It's quite common that I'll look through a command's documentation with C-h f, and then invoke the command with M-x immediately afterwards.

Right now, the shortest way I've found to “invoke the last view command” is to copy its name (either from the help buffer or from the history) and yank it into M-x's minibuffer prompt.

What I would really like is for command names given to describe-function to be part of the history of execute-extended-command. So I could just do M-x M-p RET.

What's the easiest way of doing this?

  • 1
    Not an answer, but would improve your workflow: have you heard of smex and helm-M-x ? the former is in MELPA, the latter is included in helm, in MELPA.
    – Ehvince
    Nov 14, 2014 at 13:21

4 Answers 4


The "easiest way" is to just define your own version of describe-function, and bind that to C-h f.

Take the vanilla code, and change only the call to completing-read so that it uses the same history list that M-x (execute-extended-command) uses, which is extended-command-history.

(defun my-describe-function (function)
  "Display the full documentation of FUNCTION (a symbol)."
   (let ((fn (function-called-at-point))
         (enable-recursive-minibuffers t)
     (setq val (completing-read
                (if fn
                    (format "Describe function (default %s): " fn)
                  "Describe function: ")
                obarray 'fboundp t nil
                'extended-command-history ; <======================
                (and fn (symbol-name fn))))
     (list (if (equal val "") fn (intern val)))))
  (if (null function)
      (message "You didn't specify a function")
    (help-setup-xref (list #'describe-function function)
                     (called-interactively-p 'interactive))
      (with-help-window (help-buffer)
        (prin1 function)
        (princ " is ")
        (describe-function-1 function)
        (with-current-buffer standard-output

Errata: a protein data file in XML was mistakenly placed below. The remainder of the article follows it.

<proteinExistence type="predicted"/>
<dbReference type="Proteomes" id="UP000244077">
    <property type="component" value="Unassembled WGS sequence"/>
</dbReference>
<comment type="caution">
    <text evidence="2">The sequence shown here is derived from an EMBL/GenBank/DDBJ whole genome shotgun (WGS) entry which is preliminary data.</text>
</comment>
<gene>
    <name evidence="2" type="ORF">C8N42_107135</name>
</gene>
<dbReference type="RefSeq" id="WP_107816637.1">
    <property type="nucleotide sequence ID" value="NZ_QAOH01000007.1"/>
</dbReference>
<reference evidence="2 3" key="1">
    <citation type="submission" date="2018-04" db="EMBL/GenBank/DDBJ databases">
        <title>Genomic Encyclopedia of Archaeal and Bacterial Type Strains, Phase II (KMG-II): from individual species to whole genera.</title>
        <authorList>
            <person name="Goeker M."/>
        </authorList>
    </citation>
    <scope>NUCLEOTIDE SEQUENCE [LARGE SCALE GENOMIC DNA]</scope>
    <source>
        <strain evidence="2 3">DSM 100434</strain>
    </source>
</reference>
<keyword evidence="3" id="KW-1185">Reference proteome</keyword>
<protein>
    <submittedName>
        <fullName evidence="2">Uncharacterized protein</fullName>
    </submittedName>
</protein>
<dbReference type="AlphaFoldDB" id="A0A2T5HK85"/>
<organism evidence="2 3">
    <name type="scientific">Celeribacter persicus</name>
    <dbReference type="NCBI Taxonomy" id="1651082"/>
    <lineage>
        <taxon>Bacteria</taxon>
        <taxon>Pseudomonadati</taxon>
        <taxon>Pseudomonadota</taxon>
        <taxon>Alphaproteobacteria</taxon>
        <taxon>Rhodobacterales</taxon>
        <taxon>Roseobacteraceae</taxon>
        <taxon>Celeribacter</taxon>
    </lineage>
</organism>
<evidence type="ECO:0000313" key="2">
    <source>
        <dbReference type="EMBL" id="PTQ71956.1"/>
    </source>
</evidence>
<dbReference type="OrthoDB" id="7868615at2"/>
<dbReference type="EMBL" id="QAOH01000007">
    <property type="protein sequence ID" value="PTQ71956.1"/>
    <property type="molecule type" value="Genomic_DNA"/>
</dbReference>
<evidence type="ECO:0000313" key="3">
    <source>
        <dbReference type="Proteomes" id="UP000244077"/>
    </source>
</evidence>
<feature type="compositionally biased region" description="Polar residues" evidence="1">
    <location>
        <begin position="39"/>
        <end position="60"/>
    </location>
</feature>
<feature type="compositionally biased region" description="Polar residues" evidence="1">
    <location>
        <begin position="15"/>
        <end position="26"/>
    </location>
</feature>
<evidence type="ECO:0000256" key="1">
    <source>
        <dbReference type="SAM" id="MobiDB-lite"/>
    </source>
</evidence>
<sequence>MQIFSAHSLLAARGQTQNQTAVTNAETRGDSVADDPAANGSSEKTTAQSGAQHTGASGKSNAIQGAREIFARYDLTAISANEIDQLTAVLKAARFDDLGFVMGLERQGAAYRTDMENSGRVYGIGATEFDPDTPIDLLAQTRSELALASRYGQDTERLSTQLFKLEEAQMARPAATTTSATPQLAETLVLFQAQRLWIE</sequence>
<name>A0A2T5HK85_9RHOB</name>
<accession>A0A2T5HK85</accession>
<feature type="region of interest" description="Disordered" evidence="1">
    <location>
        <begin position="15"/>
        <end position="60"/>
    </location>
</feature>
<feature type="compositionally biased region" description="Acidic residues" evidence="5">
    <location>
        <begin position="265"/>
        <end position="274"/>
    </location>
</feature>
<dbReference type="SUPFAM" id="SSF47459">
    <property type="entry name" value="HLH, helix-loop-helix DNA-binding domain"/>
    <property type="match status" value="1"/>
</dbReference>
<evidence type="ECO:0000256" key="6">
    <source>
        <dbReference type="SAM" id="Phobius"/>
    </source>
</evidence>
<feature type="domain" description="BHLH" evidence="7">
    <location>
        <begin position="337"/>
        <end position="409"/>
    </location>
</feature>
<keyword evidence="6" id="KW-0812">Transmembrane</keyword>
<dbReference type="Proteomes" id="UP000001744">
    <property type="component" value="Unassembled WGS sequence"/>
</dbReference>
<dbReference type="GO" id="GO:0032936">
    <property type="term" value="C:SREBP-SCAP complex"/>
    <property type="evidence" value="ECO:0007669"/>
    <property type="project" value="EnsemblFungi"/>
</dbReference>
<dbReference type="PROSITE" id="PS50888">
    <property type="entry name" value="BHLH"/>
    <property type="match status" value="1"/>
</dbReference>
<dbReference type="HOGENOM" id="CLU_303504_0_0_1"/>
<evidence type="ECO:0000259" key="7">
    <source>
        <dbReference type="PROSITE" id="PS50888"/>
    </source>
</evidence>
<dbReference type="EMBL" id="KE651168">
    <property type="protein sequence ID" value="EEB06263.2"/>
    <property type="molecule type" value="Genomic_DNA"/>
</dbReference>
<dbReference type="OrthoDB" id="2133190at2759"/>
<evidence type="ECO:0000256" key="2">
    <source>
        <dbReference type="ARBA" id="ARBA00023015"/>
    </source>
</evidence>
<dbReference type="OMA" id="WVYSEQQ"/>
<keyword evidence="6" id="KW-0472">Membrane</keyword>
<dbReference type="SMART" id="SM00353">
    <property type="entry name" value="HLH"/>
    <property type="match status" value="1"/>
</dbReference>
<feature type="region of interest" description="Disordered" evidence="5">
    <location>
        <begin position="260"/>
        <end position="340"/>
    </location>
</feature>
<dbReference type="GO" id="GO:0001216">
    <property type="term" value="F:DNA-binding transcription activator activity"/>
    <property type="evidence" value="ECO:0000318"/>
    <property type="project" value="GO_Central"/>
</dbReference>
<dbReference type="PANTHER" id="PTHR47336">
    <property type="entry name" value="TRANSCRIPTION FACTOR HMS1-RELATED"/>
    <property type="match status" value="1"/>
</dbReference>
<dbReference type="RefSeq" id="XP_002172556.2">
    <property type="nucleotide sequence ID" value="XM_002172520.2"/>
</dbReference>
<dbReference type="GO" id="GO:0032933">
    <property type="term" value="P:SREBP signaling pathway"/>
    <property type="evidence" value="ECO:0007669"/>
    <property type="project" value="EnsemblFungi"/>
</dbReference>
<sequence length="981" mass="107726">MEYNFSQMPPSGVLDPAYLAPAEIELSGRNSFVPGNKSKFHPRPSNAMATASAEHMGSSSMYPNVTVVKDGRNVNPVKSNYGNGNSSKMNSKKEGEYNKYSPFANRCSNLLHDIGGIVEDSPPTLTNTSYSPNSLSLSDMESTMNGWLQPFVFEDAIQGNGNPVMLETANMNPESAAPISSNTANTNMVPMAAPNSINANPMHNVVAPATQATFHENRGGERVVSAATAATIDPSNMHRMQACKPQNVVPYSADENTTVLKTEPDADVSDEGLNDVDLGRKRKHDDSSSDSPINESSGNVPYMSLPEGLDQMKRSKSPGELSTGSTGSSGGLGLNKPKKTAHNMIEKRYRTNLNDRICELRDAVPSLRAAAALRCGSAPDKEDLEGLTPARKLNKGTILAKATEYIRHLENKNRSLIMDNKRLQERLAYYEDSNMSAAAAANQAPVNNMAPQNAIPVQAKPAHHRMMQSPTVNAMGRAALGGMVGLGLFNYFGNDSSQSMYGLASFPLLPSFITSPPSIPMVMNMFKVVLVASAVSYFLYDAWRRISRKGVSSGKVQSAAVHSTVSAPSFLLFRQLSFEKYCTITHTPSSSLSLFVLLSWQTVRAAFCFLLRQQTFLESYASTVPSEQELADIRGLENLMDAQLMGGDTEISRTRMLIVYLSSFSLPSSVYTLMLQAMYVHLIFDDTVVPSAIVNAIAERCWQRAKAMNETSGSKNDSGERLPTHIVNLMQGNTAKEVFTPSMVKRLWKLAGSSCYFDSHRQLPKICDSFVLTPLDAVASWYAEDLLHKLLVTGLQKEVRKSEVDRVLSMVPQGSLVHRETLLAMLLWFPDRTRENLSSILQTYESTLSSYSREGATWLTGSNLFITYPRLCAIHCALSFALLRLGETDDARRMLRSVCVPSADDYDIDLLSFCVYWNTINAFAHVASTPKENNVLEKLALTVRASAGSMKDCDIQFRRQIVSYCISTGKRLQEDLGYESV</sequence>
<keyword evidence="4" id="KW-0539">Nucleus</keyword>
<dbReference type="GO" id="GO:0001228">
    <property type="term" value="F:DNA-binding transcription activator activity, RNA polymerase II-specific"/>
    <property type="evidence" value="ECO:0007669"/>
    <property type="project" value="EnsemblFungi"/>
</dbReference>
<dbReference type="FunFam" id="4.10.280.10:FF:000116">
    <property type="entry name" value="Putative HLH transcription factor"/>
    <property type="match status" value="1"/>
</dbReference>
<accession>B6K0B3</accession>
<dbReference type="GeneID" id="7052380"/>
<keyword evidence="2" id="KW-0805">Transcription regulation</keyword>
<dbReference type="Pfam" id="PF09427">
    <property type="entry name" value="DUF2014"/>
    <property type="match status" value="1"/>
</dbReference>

(global-set-key "\C-hf" 'my-describe-function)

How did I find the original code? C-h f describe-function, C-h k M-x, C-h f execute-extended-command. In the code for execute-extended-command I saw that it reads the command name using read-extended-command, and that calls completing-read passing extended-command-history as the HISTORY argument.


I can add not an exact answer to your question, but a workflow that eliminates the need for it.

I use smex instead of execute-extended-command. Once in the minibuffer of smex:

  • RET calls execute-extended-command
  • C-h f calls smex-describe-function
  • M-. calls smex-find-function

I don't like the default bindings, so I've customized them:

(eval-after-load 'smex
  `(defun smex-prepare-ido-bindings ()
     (define-key ido-completion-map (kbd "TAB") 'minibuffer-complete)
     (define-key ido-completion-map (kbd "C-,") 'smex-describe-function)
     (define-key ido-completion-map (kbd "C-w") 'smex-where-is)
     (define-key ido-completion-map (kbd "C-.") 'smex-find-function)
     (define-key ido-completion-map (kbd "C-a") 'move-beginning-of-line)
     (define-key ido-completion-map "\C-i" 'smex-helm)))

Please note that it's very easy to invoke the command from its Help buffer. After typing C-h f just type M-x M-n RET. This works because in a new Help buffer the command name is at the top of the buffer under the cursor, and M-n retrieves it to the minibuffer.

However, if you want to add a command to extended-command-history every time you visit its documentation, then you can do this with a small advice:

(defun describe-function-extended-command-history (function)
  "Add command name to the history."
  (when (commandp function)
    (add-to-history 'extended-command-history (symbol-name function))))

(advice-add 'describe-function :before #'describe-function-extended-command-history)

or using the new macro define-advice just added in 25.0.50:

(define-advice describe-function (:before (function))
  "Add command name to the history."
  (when (commandp function)
    (add-to-history 'extended-command-history (symbol-name function))))
  • What if the looked-up function is not (interactive)?
    – mbork
    Nov 22, 2014 at 11:01
  • (commandp function) checks that the looked-up function is interactive because only commands should be added to extended-command-history. So if the looked-up function is not interactive, it's not added to extended-command-history.
    – link0ff
    Nov 22, 2014 at 17:07
  • Ah, I missed that. Thanks for the explanation!
    – mbork
    Nov 22, 2014 at 20:11

If you use helm-M-x, there is no need to type C-h f to look up commands's documentation, just use C-j or C-z while running helm-M-x to toggle the display of documentation.

See also Helm M-x's features.

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